Why Study Russian

The History of Russian Instruction in
North America Before WWII

The Russian language was first heard on North American shores in 1728, when Russian explorers landed in Alaska. Other expeditions followed, and by 1812 Russian trade and settlement stretched from Alaska through present-day British Columbia, and had reached California, near what is today San Francisco. In 1824, a treaty between Russian and the United States put a stop to further Russian expansion in the Western hemisphere; and in 1867 Russia gave up its last territory in North America with the sale of Alaska to the United States. All the same, there are still some communities in the Pacific northwest where Russian is the dominant cultural and linguistic tradition.
photo of the Brighton Beach Blvd Street SignThroughout the nineteenth and early twentieth centuries, immigrants arrived from all parts of the old tsarist empire. Many Russian immigrants came to the United States after the revolution of 1917 and again after World War II. A large number of Soviet Jews immigrated to the United States during the 1970s. As of the 1990 census, there were some 470, 000 people in the United States who had been born in the Soviet Union. Since then at least another 400, 000 have arrived, making Russian one of the most frequently heard foreign languages on the streets of major American cities. This most recent wave of immigration has provided American students of Russian with myriad opportunities to use the language in the United States, as well as fueled a demand for trained social workers, lawyers, doctors and other professionals with Russian language skills.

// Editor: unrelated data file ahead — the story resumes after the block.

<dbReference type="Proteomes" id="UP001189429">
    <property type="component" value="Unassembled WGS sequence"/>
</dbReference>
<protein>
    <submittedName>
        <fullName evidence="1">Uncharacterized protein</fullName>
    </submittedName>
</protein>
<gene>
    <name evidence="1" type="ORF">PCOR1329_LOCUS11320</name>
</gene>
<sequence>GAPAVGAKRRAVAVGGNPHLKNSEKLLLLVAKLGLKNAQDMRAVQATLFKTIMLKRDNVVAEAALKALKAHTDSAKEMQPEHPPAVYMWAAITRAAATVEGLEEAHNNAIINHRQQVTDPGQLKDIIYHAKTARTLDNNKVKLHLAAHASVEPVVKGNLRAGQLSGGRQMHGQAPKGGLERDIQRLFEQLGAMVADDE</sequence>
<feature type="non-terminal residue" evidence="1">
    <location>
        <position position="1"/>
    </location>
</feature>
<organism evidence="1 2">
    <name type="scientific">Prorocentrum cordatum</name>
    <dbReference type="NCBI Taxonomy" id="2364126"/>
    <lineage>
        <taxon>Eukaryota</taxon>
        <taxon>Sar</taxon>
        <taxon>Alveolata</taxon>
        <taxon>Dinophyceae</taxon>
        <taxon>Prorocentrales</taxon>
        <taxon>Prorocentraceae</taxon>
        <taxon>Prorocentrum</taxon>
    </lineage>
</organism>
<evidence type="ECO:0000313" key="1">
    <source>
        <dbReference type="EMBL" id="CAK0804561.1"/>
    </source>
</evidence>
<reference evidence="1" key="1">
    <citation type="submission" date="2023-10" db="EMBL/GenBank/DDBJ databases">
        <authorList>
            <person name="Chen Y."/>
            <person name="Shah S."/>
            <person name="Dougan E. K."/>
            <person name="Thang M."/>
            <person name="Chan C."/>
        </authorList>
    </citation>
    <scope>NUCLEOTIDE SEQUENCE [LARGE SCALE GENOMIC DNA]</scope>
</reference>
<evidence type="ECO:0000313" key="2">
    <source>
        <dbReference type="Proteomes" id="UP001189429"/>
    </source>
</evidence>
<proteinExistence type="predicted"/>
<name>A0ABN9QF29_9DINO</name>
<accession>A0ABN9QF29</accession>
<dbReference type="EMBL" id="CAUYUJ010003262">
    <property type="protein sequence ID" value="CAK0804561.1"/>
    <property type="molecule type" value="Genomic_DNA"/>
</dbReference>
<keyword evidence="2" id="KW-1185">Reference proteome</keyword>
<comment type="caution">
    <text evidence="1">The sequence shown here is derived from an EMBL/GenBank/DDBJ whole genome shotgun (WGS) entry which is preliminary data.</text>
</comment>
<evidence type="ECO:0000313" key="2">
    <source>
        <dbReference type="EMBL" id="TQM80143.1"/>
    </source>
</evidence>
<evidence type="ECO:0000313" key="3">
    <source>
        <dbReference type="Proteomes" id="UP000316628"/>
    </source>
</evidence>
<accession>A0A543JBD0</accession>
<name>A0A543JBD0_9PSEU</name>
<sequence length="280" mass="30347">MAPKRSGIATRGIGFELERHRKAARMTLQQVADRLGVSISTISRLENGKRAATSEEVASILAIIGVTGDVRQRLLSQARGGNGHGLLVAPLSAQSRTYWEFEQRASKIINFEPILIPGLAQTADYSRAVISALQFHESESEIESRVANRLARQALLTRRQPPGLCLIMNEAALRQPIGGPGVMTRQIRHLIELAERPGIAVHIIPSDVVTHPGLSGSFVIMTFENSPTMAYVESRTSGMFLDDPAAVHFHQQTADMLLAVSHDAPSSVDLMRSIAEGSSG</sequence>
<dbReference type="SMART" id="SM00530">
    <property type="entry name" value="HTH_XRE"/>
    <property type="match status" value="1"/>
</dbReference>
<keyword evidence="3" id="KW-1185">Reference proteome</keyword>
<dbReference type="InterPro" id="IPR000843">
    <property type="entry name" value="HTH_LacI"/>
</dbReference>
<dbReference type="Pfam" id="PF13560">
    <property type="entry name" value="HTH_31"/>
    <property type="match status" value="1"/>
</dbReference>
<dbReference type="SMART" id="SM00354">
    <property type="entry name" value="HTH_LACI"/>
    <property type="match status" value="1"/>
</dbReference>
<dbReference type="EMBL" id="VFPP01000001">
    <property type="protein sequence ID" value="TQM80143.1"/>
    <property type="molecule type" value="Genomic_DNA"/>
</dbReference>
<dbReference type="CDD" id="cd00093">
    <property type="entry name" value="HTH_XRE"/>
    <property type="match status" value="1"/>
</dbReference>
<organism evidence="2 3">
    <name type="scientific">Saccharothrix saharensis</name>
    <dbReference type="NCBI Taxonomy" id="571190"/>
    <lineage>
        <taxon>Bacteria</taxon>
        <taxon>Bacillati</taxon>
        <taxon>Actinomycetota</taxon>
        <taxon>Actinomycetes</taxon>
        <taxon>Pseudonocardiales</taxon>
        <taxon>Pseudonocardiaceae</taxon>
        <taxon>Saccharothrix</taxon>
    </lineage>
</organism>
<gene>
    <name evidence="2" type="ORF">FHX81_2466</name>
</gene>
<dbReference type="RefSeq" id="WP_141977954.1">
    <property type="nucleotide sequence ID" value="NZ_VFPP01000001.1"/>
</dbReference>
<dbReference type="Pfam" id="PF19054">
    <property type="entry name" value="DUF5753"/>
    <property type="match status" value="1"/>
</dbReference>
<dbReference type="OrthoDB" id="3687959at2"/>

There are many electronic publications available for those wanting to learn Russian. The Russian news agency Vesti publishes daily its news briefings, and even has web broadcasts. You can also read information from many Russian news agencies, including Izvestia, Interfax, and of course, Pravda

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